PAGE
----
Is gardening good for us?
For most of us, spending time outside in a garden or open space is incredibly important. We know it makes us feel better. While not everyone maybe a fan of gardening, they certainly enjoy spending time in gardens and appreciate other benefits of outdoor environments. According to YouGov for HTA:
- 87% believe gardens and green spaces benefit their state of mind
- 84% believe gardens and green spaces benefit their physical health
- 94% believe gardens and green spaces benefit the environment
- 94% believe gardens and green spaces make an area a pleasant place to live
- 93% believe gardens and green spaces help to support wildlife
The same research reveals that people use their own gardens for a range of reasons:
- 70% as a place to relax
- 62% to grow plants, trees or flowers
- 49% to feed, watch or encourage the presence of wildlife
- 42% to entertain family or friends
- 35% to grow their own food
- 31% as a space for pets
- 23% for a space for children to play
- 15% to get exercise
Physical and wellbeing benefits of gardening
People enjoy their gardens for a number of reasons, whether that’s playing with their kids or hosting a barbecue. While plenty of people also enjoy gardening, for some it may be a case of getting the necessary chores done so they can sit back and enjoy the space. But do you know just how beneficial the activity of gardening can be for your health and wellbeing?
Without a doubt, gardening keeps us active. Activities associated with gardening – such as planting, pulling weeds, and mowing the lawn – can all boost our cardiovascular health and fitness. Spend enough time digging, weeding and trimming, and you’ll soon work up a sweat. In fact, the calories burnt from 30 minutes of gardening are nearly comparable to playing badminton or practising yoga. And because gardening is low-impact, it’s a great form of exercise for people who are looking for less intensive exercise options.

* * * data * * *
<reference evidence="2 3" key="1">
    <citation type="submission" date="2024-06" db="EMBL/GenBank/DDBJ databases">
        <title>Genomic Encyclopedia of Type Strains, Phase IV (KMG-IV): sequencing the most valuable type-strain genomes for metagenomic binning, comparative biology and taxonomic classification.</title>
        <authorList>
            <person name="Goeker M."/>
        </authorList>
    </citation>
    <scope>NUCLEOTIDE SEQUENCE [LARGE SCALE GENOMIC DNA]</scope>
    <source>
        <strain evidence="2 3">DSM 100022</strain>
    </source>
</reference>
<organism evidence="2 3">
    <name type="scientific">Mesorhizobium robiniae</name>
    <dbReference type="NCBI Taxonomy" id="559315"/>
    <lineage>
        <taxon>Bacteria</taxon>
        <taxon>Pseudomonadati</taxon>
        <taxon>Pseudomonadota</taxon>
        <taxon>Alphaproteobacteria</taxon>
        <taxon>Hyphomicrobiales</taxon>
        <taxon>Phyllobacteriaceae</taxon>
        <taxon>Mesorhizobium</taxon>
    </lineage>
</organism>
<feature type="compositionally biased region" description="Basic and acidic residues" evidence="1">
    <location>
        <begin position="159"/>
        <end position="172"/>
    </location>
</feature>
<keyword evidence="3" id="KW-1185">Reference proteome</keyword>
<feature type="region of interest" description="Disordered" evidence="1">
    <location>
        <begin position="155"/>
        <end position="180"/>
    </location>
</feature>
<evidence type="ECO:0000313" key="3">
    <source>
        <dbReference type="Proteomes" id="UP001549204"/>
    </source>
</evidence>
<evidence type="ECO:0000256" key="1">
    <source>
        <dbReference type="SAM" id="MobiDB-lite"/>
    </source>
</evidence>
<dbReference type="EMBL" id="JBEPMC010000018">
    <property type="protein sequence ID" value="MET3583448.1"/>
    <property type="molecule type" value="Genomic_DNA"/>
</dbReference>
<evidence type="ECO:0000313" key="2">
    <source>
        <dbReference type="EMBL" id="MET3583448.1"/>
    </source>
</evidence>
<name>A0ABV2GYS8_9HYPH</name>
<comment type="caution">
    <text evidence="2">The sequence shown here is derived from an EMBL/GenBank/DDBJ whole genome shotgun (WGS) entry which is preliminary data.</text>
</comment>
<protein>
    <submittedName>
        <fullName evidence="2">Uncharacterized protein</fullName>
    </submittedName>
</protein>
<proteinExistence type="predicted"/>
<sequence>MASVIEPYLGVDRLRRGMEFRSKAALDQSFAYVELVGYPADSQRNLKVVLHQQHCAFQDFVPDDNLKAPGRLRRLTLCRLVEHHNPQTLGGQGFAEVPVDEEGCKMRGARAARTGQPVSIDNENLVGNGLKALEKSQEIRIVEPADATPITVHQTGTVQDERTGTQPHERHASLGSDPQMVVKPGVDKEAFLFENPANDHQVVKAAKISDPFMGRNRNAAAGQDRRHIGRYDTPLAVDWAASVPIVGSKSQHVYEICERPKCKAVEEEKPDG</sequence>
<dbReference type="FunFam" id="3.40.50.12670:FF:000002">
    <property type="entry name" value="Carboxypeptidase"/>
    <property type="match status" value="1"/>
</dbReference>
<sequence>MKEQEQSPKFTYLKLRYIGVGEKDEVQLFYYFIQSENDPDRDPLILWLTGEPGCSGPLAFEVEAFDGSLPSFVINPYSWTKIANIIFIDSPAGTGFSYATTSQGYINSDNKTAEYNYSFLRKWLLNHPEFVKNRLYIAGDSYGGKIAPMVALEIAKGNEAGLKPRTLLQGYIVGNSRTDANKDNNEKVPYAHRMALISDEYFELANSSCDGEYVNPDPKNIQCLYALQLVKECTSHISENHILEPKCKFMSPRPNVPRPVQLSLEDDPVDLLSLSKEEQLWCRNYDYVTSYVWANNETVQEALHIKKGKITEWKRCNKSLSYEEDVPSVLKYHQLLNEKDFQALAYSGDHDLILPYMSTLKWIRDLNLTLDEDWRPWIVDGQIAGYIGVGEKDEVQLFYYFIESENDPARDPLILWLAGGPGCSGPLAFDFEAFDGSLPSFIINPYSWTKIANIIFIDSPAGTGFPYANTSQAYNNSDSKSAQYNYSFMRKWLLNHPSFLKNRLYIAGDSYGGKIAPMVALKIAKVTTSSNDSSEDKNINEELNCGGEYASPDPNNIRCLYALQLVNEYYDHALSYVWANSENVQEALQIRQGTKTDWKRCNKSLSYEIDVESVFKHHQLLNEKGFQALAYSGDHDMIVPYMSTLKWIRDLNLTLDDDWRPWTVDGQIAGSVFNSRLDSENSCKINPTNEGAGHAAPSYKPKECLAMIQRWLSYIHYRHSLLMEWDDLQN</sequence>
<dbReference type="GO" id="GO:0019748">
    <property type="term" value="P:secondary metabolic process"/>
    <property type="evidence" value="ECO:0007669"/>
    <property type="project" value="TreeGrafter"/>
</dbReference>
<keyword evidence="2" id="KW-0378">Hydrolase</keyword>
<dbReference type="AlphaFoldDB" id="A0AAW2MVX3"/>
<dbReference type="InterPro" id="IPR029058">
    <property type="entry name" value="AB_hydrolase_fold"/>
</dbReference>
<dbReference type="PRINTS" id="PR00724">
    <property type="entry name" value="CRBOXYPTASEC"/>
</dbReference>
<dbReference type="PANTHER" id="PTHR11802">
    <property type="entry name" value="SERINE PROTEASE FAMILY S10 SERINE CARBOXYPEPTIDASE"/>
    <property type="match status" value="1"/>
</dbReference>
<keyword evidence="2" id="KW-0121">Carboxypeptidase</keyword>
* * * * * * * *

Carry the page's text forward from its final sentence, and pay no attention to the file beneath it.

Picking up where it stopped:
Seeing the success of your hard work in the garden can provide a real sense of accomplishment. Not only are you creating a space for you and your family to enjoy, gardens planted with diversity in mind are incredibly important for local environments. Well-balanced gardens can help ecosystems thrive, which is something you should feel good about.
Gardening is associated with relieving stress and increasing relaxed feelings. The RHS surveyed around 6,000 people and discovered a significant association between gardening more frequently and improvements in wellbeing, perceived stress and physical activity. The research also revealed those who garden every day have wellbeing scores 6.6% higher and stress levels 4.2% lower than people who don’t garden at all.
Why not get your whole family involved in gardening? It’s a chance to spend some time together in the fresh air. Gardening is a very versatile activity – it can be as simple or as complex as you like. If you have little ones, they can help with planting seeds or pulling weeds. Older kids might want to learn how to operate a lawn mower or use a trowel. And everyone can enjoy the satisfaction of watching their garden grow.
The value of spending time outside
If you’re not yet convinced of the joy of gardening, you can still embrace many of the benefits simply by spending more time outdoors. In a government survey, it was found that:
- 94% of adults felt that spending time outdoors was good for their physical health
- 82% of adults reported that being in nature made them very happy, indicating high levels of nature connection among respondents
Spending time outside can sometimes help improve our wellbeing, for example a short walk in the park or a short time spent gardening can make a difference.
This guide covers everything that budding gardeners, living in the city or country, need to know: The Joy of Gardening: How to Embrace Your Outdoor Space to Maximise Wellbeing. Content by Compare The Market. Explore other Guides here.
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